The following transcript of the Q&A session made at the 23rd Annual General Meeting, held on 30 April 2021 may contain forward-looking statements and should not be used as a substitute for professional advice. These forward-looking statements are based on information available at the time the statements are made and/or management’s belief as of that time with respect to future events and may involve risks and uncertainties that could cause actual results and outcomes to be materially different, for which CEC cannot be held liable.
London Mwafulilwa: Thank you, Mr. Chibuye. I now invite questions from the shareholders on the reports received from the Chief Executive Officer, the Chief Financial Officer and the auditors. The events coordinator will assist with the question and answer process. Mr. Simakoloyi.
Gilbert Simakoloyi: Thank you very much, Chair. Dear members, before we get into this session, a few guidelines will be applicable.
You are advised to limit your questions to a maximum of two questions per person. The questions should be clear and to the point. Please note that you are required to give your full name before you ask your question. For purposes of orderliness in this meeting, we request that you address all your questions to the Chairman.
The way we are going to raise the questions is, first of all, you will be required to raise a virtual hand by activating the feature with the icon of the hand, which is found under the tab that says participation. Once you find it, please click on it and the virtual hand will show alongside your name.
Upon having done that, you’ll be given the floor to address the Chairman with your question or questions. By a similar token, immediately after asking your question, kindly click the same icon activated earlier, and this time it will deactivate your virtual hand. We want to avoid old hands continuing to appear on our screen. If that suffices, we are now ready to take your questions and comments.
Mbikose Phiri: I’m participating in the meeting for the first time. Unfortunately, I’m one of those that did not receive dividends. Thank you. That’s the only concern.
Julia Chaila: Mbikose Phiri, if you can please contact Corpserve, I’m not sure if you contacted them before. Please contact Prisca Chizi. Her line is (097) 789-9379, or you can call our Investor Relations Office here at CEC on (0212) 244-281 and talk to Precious.
London Mwafulilwa: We apologize that you didn’t get your dividend, but be rest assured once the communication is established, you will receive. To all the shareholders, please do make use of the Investor Relations Office at any time for queries that you may have.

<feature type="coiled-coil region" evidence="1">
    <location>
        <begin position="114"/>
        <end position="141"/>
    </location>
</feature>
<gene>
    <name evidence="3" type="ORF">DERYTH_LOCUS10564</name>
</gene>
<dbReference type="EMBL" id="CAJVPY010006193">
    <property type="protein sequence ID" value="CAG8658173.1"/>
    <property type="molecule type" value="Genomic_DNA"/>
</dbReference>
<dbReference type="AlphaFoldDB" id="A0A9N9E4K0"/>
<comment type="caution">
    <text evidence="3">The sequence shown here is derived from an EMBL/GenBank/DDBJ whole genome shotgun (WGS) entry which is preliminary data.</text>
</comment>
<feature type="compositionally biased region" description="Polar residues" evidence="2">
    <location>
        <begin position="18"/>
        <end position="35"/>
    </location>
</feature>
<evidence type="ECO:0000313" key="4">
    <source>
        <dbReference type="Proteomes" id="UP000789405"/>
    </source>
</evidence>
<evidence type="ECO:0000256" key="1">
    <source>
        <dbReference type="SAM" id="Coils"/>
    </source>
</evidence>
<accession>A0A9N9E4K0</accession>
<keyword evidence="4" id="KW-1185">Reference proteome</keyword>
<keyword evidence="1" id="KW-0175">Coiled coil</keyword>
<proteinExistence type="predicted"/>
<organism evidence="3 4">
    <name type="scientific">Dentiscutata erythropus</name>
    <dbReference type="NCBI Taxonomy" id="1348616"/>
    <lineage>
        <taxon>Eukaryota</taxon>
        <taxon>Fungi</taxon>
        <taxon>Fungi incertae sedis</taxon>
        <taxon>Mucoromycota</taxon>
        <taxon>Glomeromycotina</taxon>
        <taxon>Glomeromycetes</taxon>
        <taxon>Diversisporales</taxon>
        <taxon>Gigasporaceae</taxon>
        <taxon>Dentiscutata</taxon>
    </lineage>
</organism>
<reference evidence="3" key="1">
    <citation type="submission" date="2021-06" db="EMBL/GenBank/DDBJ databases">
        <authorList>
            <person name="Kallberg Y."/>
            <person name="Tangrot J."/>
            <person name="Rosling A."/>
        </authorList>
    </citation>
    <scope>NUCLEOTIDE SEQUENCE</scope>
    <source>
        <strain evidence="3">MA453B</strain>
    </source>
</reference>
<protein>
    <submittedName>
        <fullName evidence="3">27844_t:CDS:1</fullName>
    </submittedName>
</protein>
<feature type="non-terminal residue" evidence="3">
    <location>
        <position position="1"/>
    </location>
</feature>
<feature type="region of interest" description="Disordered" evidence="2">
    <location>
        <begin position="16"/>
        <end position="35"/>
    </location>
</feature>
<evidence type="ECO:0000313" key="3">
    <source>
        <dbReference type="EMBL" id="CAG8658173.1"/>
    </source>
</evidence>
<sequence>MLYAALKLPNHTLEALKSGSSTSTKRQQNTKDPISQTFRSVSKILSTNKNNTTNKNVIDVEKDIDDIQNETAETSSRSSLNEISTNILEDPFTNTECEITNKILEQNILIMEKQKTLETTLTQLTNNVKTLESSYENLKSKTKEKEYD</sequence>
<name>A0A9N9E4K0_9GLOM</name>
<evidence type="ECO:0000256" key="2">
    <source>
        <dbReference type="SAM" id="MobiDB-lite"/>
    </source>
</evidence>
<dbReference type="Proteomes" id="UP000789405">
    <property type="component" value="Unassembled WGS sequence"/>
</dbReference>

Julia Chaila: Chair, I’m advised by the Investor Relations Office that she’ll be paid through a cheque and she should contact the numbers that I’ve given her.
Francis Daniels: My first question relates to note 29 of the accounts dealing with contingent asset liabilities. I note that the language in note 29 about the ZESCO USD225m potential liability is phrased differently from the way it was in the 2018 accounts.
Insofar as the 2020 language refers to a BSA amendment having to be signed and the customers having to pay, I just wanted to understand the reason for the difference.
Second, what happens if the BSA amendment is not signed by either Copperbelt Energy or ZESCO? Is that going to have a positive or negative impact on the amount which is in dispute in arbitration and, and where does the arbitration stand?
Julia Chaila: CEC has been in an arbitration process with ZESCO whose proceedings closed on the 12th of this month. The arbitral process started about over a year ago, which was based on a claim that ZESCO made against CEC for monies which it alleged CEC owed to it.
The proceedings finally were heard before the arbitrator and an international arbitration almost three weeks ago, and like I said, the closing arguments were presented on 12 April. We are now awaiting the ruling or the award of the arbitrator who heard the matter to determine whether there were merits or not in the ZESCO claim against CEC. That is where we are with the arbitration, Chair. We are waiting for the judgment on the matter.
Chair, I note that I think Mr. Daniels was talking about a different arbitration than I was talking about.
The one I referred to earlier was an international arbitration, which has been there between ZESCO and CEC. The arbitration, which is in the note is one which is before the Zambian courts in the High Court, where the mines contested an increase in tariffs, which was effected by the ERB in 2014. The mines took the matter to court for judicial review. The matter remains pending before the High Court. It’s been transferred all over the place.